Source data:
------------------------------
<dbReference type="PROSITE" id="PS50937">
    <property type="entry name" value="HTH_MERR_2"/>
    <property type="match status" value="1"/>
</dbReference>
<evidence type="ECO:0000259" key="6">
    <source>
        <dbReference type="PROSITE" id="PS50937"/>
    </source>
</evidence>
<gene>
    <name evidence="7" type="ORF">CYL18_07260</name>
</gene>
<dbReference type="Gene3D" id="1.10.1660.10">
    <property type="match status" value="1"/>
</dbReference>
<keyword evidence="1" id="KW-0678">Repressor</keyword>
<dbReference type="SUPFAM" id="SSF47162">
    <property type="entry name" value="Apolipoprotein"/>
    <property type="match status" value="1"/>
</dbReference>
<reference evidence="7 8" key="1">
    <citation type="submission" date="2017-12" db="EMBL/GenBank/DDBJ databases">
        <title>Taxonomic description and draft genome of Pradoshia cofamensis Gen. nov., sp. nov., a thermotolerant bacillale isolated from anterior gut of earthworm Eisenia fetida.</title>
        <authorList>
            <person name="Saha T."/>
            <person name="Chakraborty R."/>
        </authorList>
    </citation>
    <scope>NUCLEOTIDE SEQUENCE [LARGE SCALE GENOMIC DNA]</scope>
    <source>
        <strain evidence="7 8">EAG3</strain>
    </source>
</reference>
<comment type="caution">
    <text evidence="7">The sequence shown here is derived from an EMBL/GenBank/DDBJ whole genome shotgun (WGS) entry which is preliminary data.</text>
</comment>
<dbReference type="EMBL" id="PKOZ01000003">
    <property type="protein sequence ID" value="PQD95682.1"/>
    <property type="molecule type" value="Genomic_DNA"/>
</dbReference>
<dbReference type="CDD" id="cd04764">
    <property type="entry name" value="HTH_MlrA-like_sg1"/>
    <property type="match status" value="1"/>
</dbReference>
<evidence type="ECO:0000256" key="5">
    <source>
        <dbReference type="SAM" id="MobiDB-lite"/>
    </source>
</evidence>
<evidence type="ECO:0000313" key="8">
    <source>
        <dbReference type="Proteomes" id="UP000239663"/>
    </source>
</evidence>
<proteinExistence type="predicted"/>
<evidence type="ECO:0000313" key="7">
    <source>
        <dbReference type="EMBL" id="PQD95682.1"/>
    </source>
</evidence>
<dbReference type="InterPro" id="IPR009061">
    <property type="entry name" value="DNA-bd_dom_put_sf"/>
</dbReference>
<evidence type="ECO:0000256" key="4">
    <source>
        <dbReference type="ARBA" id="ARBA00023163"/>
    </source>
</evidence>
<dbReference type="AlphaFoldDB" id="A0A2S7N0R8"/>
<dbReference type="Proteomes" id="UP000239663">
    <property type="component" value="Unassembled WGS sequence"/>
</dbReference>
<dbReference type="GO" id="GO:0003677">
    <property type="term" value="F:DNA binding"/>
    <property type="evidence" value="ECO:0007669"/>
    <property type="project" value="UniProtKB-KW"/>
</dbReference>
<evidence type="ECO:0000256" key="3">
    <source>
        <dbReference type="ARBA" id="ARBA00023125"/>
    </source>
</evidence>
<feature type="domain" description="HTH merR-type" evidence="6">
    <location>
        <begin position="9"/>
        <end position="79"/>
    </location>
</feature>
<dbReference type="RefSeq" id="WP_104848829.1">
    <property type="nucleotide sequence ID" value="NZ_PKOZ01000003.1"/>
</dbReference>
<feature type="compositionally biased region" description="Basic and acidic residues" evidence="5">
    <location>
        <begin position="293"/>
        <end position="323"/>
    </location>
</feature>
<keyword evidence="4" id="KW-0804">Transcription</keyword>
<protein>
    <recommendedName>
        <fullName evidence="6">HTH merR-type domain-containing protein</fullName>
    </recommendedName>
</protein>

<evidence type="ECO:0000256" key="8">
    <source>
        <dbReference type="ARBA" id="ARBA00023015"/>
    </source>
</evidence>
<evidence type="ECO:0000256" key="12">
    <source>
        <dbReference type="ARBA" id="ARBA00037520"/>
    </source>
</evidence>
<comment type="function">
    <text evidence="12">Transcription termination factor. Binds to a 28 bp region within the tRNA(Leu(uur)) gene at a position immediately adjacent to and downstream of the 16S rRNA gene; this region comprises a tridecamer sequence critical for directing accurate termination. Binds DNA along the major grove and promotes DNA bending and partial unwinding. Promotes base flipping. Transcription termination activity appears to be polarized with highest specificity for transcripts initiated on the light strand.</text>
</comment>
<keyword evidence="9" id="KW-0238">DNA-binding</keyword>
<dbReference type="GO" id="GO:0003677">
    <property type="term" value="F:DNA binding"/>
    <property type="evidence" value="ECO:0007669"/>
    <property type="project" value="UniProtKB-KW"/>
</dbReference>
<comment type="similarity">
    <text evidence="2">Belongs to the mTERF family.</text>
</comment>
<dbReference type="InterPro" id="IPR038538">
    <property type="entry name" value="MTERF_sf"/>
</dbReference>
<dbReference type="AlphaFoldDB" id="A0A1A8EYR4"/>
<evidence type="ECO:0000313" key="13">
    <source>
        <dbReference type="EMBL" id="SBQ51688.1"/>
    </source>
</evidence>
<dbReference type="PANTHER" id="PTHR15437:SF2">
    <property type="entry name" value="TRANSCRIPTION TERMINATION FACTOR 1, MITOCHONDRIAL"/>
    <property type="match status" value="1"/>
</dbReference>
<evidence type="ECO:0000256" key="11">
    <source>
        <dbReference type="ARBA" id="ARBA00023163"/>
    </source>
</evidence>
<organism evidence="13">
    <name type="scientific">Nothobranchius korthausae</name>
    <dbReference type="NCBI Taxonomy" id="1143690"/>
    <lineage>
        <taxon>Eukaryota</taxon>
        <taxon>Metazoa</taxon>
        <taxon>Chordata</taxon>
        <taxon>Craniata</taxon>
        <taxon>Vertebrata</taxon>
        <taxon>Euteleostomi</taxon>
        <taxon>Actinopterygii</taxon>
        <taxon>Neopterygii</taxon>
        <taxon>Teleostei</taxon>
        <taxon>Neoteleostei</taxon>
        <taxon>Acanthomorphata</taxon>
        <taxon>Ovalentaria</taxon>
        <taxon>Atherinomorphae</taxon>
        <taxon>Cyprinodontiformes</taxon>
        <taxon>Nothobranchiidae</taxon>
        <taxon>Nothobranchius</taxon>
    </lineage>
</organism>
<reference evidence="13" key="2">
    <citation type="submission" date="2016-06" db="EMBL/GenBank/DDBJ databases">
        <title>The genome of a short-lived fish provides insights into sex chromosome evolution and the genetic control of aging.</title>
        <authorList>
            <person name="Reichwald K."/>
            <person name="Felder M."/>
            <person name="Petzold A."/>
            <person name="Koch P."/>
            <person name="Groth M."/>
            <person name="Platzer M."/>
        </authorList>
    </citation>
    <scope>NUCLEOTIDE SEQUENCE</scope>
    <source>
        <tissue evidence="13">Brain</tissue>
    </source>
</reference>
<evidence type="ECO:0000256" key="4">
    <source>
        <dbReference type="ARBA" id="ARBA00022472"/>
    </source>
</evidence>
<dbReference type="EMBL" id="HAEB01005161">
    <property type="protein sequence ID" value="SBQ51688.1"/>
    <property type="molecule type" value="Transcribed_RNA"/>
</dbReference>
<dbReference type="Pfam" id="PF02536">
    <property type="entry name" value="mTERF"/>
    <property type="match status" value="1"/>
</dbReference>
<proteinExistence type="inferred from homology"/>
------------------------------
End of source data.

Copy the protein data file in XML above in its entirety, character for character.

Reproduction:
<dbReference type="PROSITE" id="PS50937">
    <property type="entry name" value="HTH_MERR_2"/>
    <property type="match status" value="1"/>
</dbReference>
<evidence type="ECO:0000259" key="6">
    <source>
        <dbReference type="PROSITE" id="PS50937"/>
    </source>
</evidence>
<gene>
    <name evidence="7" type="ORF">CYL18_07260</name>
</gene>
<dbReference type="Gene3D" id="1.10.1660.10">
    <property type="match status" value="1"/>
</dbReference>
<keyword evidence="1" id="KW-0678">Repressor</keyword>
<dbReference type="SUPFAM" id="SSF47162">
    <property type="entry name" value="Apolipoprotein"/>
    <property type="match status" value="1"/>
</dbReference>
<reference evidence="7 8" key="1">
    <citation type="submission" date="2017-12" db="EMBL/GenBank/DDBJ databases">
        <title>Taxonomic description and draft genome of Pradoshia cofamensis Gen. nov., sp. nov., a thermotolerant bacillale isolated from anterior gut of earthworm Eisenia fetida.</title>
        <authorList>
            <person name="Saha T."/>
            <person name="Chakraborty R."/>
        </authorList>
    </citation>
    <scope>NUCLEOTIDE SEQUENCE [LARGE SCALE GENOMIC DNA]</scope>
    <source>
        <strain evidence="7 8">EAG3</strain>
    </source>
</reference>
<comment type="caution">
    <text evidence="7">The sequence shown here is derived from an EMBL/GenBank/DDBJ whole genome shotgun (WGS) entry which is preliminary data.</text>
</comment>
<dbReference type="EMBL" id="PKOZ01000003">
    <property type="protein sequence ID" value="PQD95682.1"/>
    <property type="molecule type" value="Genomic_DNA"/>
</dbReference>
<dbReference type="CDD" id="cd04764">
    <property type="entry name" value="HTH_MlrA-like_sg1"/>
    <property type="match status" value="1"/>
</dbReference>
<evidence type="ECO:0000256" key="5">
    <source>
        <dbReference type="SAM" id="MobiDB-lite"/>
    </source>
</evidence>
<evidence type="ECO:0000313" key="8">
    <source>
        <dbReference type="Proteomes" id="UP000239663"/>
    </source>
</evidence>
<proteinExistence type="predicted"/>
<evidence type="ECO:0000313" key="7">
    <source>
        <dbReference type="EMBL" id="PQD95682.1"/>
    </source>
</evidence>
<dbReference type="InterPro" id="IPR009061">
    <property type="entry name" value="DNA-bd_dom_put_sf"/>
</dbReference>
<evidence type="ECO:0000256" key="4">
    <source>
        <dbReference type="ARBA" id="ARBA00023163"/>
    </source>
</evidence>
<dbReference type="AlphaFoldDB" id="A0A2S7N0R8"/>
<dbReference type="Proteomes" id="UP000239663">
    <property type="component" value="Unassembled WGS sequence"/>
</dbReference>
<dbReference type="GO" id="GO:0003677">
    <property type="term" value="F:DNA binding"/>
    <property type="evidence" value="ECO:0007669"/>
    <property type="project" value="UniProtKB-KW"/>
</dbReference>
<evidence type="ECO:0000256" key="3">
    <source>
        <dbReference type="ARBA" id="ARBA00023125"/>
    </source>
</evidence>
<feature type="domain" description="HTH merR-type" evidence="6">
    <location>
        <begin position="9"/>
        <end position="79"/>
    </location>
</feature>
<dbReference type="RefSeq" id="WP_104848829.1">
    <property type="nucleotide sequence ID" value="NZ_PKOZ01000003.1"/>
</dbReference>
<feature type="compositionally biased region" description="Basic and acidic residues" evidence="5">
    <location>
        <begin position="293"/>
        <end position="323"/>
    </location>
</feature>
<keyword evidence="4" id="KW-0804">Transcription</keyword>
<protein>
    <recommendedName>
        <fullName evidence="6">HTH merR-type domain-containing protein</fullName>
    </recommendedName>
</protein>

<evidence type="ECO:0000256" key="8">
    <source>
        <dbReference type="ARBA" id="ARBA00023015"/>
    </source>
</evidence>
<evidence type="ECO:0000256" key="12">
    <source>
        <dbReference type="ARBA" id="ARBA00037520"/>
    </source>
</evidence>
<comment type="function">
    <text evidence="12">Transcription termination factor. Binds to a 28 bp region within the tRNA(Leu(uur)) gene at a position immediately adjacent to and downstream of the 16S rRNA gene; this region comprises a tridecamer sequence critical for directing accurate termination. Binds DNA along the major grove and promotes DNA bending and partial unwinding. Promotes base flipping. Transcription termination activity appears to be polarized with highest specificity for transcripts initiated on the light strand.</text>
</comment>
<keyword evidence="9" id="KW-0238">DNA-binding</keyword>
<dbReference type="GO" id="GO:0003677">
    <property type="term" value="F:DNA binding"/>
    <property type="evidence" value="ECO:0007669"/>
    <property type="project" value="UniProtKB-KW"/>
</dbReference>
<comment type="similarity">
    <text evidence="2">Belongs to the mTERF family.</text>
</comment>
<dbReference type="InterPro" id="IPR038538">
    <property type="entry name" value="MTERF_sf"/>
</dbReference>
<dbReference type="AlphaFoldDB" id="A0A1A8EYR4"/>
<evidence type="ECO:0000313" key="13">
    <source>
        <dbReference type="EMBL" id="SBQ51688.1"/>
    </source>
</evidence>
<dbReference type="PANTHER" id="PTHR15437:SF2">
    <property type="entry name" value="TRANSCRIPTION TERMINATION FACTOR 1, MITOCHONDRIAL"/>
    <property type="match status" value="1"/>
</dbReference>
<evidence type="ECO:0000256" key="11">
    <source>
        <dbReference type="ARBA" id="ARBA00023163"/>
    </source>
</evidence>
<organism evidence="13">
    <name type="scientific">Nothobranchius korthausae</name>
    <dbReference type="NCBI Taxonomy" id="1143690"/>
    <lineage>
        <taxon>Eukaryota</taxon>
        <taxon>Metazoa</taxon>
        <taxon>Chordata</taxon>
        <taxon>Craniata</taxon>
        <taxon>Vertebrata</taxon>
        <taxon>Euteleostomi</taxon>
        <taxon>Actinopterygii</taxon>
        <taxon>Neopterygii</taxon>
        <taxon>Teleostei</taxon>
        <taxon>Neoteleostei</taxon>
        <taxon>Acanthomorphata</taxon>
        <taxon>Ovalentaria</taxon>
        <taxon>Atherinomorphae</taxon>
        <taxon>Cyprinodontiformes</taxon>
        <taxon>Nothobranchiidae</taxon>
        <taxon>Nothobranchius</taxon>
    </lineage>
</organism>
<reference evidence="13" key="2">
    <citation type="submission" date="2016-06" db="EMBL/GenBank/DDBJ databases">
        <title>The genome of a short-lived fish provides insights into sex chromosome evolution and the genetic control of aging.</title>
        <authorList>
            <person name="Reichwald K."/>
            <person name="Felder M."/>
            <person name="Petzold A."/>
            <person name="Koch P."/>
            <person name="Groth M."/>
            <person name="Platzer M."/>
        </authorList>
    </citation>
    <scope>NUCLEOTIDE SEQUENCE</scope>
    <source>
        <tissue evidence="13">Brain</tissue>
    </source>
</reference>
<evidence type="ECO:0000256" key="4">
    <source>
        <dbReference type="ARBA" id="ARBA00022472"/>
    </source>
</evidence>
<dbReference type="EMBL" id="HAEB01005161">
    <property type="protein sequence ID" value="SBQ51688.1"/>
    <property type="molecule type" value="Transcribed_RNA"/>
</dbReference>
<dbReference type="Pfam" id="PF02536">
    <property type="entry name" value="mTERF"/>
    <property type="match status" value="1"/>
</dbReference>
<proteinExistence type="inferred from homology"/>